Shortening in a conventional yellow layer cake was replaced by maltodextrin (MD), amylodextrin (AD), octenyl succinylated amylodextrin (OSAD), or mixtures (MD+AD and MD+OSAD). The physical and sensory characteristics of the shortening-free cakes were investigated. The specific gravity and viscosity of the cake batter, and the volume index of the baked cake were significantly reduced by MD, whereas the cake with added AD or OSAD showed a higher volume index than the control cake containing the shortening. An equivalent mixture of MD and AD, or MD and OSAD, however, produced cakes with a volume index and color defined as ΔE*(ab) that was similar to the control cake. Sensory evaluation revealed that the cakes containing AD or OSAD had significantly higher firmness than the control, but the cakes containing a mixture of MD and AD had firmness, springiness, and overall flavor scores similar to that of the control cake. According to instrumental texture profile analysis (TPA), MD addition, either alone or mixed with AD or OSAD, reduced firmness, whereas AD addition made the cake significantly firmer. When the shortening-free cakes were stored for eight days at 4°C, TPA revealed greater changes in cake firmness and adhesiveness for MD alone. Cakes made from mixtures of dextrins (MD+AD and MD+OSAD) showed textural change with storage similar to that of the control cake, although the MD+AD cake remained softer than the control.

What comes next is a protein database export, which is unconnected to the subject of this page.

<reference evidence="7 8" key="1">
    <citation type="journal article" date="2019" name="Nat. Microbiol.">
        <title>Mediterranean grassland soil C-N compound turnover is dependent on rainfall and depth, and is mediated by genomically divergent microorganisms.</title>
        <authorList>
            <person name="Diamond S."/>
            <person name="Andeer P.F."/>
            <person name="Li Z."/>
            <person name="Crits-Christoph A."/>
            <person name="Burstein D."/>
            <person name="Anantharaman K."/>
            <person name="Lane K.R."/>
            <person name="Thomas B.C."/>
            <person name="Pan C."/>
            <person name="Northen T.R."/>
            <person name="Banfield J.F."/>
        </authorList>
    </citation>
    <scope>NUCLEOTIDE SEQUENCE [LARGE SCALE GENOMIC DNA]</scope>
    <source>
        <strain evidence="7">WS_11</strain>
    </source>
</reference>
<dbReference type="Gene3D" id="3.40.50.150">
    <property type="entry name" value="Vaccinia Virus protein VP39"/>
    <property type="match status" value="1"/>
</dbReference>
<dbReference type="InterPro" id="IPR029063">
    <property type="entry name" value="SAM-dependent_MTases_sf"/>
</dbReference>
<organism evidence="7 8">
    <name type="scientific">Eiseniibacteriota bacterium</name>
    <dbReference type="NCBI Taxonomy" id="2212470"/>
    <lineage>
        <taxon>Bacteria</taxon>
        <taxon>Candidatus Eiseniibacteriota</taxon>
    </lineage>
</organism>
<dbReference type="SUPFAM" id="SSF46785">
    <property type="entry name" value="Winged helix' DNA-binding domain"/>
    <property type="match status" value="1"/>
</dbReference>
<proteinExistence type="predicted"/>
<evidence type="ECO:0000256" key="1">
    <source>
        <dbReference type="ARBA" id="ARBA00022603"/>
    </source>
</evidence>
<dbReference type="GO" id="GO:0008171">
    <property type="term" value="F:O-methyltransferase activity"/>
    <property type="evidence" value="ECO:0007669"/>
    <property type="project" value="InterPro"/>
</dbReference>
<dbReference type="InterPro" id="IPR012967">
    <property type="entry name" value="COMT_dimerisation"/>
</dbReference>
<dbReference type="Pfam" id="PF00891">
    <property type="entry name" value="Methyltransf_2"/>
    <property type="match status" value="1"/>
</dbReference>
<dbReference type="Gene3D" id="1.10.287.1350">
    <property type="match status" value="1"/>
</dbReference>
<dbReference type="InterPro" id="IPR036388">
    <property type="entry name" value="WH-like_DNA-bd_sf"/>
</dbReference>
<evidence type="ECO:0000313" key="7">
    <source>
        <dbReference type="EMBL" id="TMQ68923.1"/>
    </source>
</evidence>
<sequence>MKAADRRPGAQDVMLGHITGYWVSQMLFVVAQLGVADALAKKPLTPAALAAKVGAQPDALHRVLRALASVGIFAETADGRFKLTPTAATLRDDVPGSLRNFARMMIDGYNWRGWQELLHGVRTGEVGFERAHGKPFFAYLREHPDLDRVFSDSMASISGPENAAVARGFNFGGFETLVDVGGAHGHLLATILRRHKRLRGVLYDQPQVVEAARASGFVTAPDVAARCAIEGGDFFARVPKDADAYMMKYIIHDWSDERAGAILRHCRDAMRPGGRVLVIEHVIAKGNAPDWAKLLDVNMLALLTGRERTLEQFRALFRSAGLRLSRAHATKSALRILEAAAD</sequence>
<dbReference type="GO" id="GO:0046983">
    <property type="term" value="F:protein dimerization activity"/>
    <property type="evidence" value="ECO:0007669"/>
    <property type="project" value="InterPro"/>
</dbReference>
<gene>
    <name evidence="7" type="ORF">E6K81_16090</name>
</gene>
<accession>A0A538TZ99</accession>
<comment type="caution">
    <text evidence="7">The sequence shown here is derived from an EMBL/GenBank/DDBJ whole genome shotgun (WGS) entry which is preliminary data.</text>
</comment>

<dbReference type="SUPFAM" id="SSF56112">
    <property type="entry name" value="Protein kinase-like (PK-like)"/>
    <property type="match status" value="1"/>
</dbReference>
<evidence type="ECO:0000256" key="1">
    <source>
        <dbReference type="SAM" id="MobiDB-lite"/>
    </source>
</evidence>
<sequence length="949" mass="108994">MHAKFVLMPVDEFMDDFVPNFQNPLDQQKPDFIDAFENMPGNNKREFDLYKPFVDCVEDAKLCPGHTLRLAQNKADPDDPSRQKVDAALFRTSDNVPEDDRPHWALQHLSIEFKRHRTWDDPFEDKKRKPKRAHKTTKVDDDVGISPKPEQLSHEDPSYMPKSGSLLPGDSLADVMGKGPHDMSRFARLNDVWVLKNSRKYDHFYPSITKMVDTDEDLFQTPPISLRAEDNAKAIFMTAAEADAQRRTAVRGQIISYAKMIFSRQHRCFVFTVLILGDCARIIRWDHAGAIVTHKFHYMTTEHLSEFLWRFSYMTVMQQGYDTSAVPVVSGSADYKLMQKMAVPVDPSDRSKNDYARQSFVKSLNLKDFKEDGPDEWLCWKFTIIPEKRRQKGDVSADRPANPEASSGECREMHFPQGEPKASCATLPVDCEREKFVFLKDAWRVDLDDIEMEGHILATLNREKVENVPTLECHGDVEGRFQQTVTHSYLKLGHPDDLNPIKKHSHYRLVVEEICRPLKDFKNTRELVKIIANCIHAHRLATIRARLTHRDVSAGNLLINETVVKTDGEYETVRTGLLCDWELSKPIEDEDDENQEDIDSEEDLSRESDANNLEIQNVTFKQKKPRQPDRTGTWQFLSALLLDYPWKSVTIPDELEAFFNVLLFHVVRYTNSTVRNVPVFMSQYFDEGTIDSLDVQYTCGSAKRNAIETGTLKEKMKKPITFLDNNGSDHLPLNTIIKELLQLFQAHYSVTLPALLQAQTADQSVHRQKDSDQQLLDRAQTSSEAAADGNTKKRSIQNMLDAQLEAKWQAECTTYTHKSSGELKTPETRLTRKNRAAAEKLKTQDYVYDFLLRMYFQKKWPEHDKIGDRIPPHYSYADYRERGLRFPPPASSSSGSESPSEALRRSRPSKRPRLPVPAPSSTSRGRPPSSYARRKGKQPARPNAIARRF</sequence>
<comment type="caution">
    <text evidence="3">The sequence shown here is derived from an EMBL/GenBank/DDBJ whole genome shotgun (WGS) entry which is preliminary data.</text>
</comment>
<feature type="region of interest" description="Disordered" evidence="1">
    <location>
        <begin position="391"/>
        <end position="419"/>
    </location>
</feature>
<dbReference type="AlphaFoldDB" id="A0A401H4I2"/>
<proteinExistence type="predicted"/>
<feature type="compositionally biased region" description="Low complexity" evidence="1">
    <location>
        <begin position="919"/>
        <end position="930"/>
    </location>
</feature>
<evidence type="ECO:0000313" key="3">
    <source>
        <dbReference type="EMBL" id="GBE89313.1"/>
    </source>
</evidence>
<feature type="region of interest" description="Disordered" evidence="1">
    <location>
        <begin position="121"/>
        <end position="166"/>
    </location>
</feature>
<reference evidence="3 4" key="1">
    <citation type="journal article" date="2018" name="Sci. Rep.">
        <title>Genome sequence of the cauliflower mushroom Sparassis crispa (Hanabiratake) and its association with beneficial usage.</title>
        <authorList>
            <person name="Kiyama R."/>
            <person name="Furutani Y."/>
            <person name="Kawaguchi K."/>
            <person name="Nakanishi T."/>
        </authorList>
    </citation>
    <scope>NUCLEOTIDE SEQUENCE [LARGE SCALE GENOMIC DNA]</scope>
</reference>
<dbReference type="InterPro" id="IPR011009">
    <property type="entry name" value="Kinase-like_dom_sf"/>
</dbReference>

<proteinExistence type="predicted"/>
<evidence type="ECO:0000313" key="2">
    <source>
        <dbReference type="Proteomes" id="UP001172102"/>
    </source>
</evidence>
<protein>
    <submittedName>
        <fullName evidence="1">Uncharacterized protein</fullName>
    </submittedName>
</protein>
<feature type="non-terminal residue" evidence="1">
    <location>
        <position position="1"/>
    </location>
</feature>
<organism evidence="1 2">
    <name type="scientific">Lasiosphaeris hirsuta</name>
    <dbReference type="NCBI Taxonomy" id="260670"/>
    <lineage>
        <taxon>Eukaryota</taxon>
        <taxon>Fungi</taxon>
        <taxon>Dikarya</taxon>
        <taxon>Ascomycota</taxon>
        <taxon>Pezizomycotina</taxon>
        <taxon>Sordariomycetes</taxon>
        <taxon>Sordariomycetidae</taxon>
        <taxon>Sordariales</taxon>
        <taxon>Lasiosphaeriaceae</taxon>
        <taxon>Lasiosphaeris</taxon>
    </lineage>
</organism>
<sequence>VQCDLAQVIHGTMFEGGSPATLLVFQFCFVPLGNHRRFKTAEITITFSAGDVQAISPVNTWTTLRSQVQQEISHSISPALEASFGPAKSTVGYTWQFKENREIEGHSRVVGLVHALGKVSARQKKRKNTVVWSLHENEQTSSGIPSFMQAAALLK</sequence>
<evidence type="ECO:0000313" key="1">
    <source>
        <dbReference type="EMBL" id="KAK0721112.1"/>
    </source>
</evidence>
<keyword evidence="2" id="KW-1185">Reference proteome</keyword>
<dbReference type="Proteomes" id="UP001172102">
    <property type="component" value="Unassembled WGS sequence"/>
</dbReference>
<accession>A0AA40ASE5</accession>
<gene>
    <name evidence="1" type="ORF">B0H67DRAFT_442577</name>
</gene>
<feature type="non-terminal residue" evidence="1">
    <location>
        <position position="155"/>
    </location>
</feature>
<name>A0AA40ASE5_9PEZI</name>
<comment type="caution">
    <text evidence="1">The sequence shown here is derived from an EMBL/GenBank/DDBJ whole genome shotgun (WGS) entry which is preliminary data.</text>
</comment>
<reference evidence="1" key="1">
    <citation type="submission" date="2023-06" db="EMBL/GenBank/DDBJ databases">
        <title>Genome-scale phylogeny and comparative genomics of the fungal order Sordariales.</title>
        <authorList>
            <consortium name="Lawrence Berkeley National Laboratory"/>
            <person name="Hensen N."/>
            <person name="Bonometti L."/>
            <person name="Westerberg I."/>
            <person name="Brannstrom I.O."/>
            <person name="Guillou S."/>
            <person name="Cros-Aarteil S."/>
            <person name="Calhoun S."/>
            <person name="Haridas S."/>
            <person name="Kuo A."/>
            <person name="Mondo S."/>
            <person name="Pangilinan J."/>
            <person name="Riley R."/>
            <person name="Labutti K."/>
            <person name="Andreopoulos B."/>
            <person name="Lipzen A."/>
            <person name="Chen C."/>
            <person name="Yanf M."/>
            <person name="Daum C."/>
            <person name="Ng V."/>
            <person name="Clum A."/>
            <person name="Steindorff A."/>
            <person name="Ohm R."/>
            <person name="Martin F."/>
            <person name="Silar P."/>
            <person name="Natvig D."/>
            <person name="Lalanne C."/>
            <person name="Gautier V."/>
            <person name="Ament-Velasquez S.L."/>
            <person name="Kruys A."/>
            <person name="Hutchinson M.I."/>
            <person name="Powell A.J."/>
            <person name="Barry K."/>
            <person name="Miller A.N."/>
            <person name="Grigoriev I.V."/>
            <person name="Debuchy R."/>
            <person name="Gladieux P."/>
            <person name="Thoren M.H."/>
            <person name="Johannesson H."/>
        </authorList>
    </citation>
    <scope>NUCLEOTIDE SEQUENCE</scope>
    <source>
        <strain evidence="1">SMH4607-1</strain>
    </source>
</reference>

|Number of pages||5|
|Publication status||Published - 2001 Jan 1|
ASJC Scopus subject areas
- Food Science
- Chemistry (miscellaneous)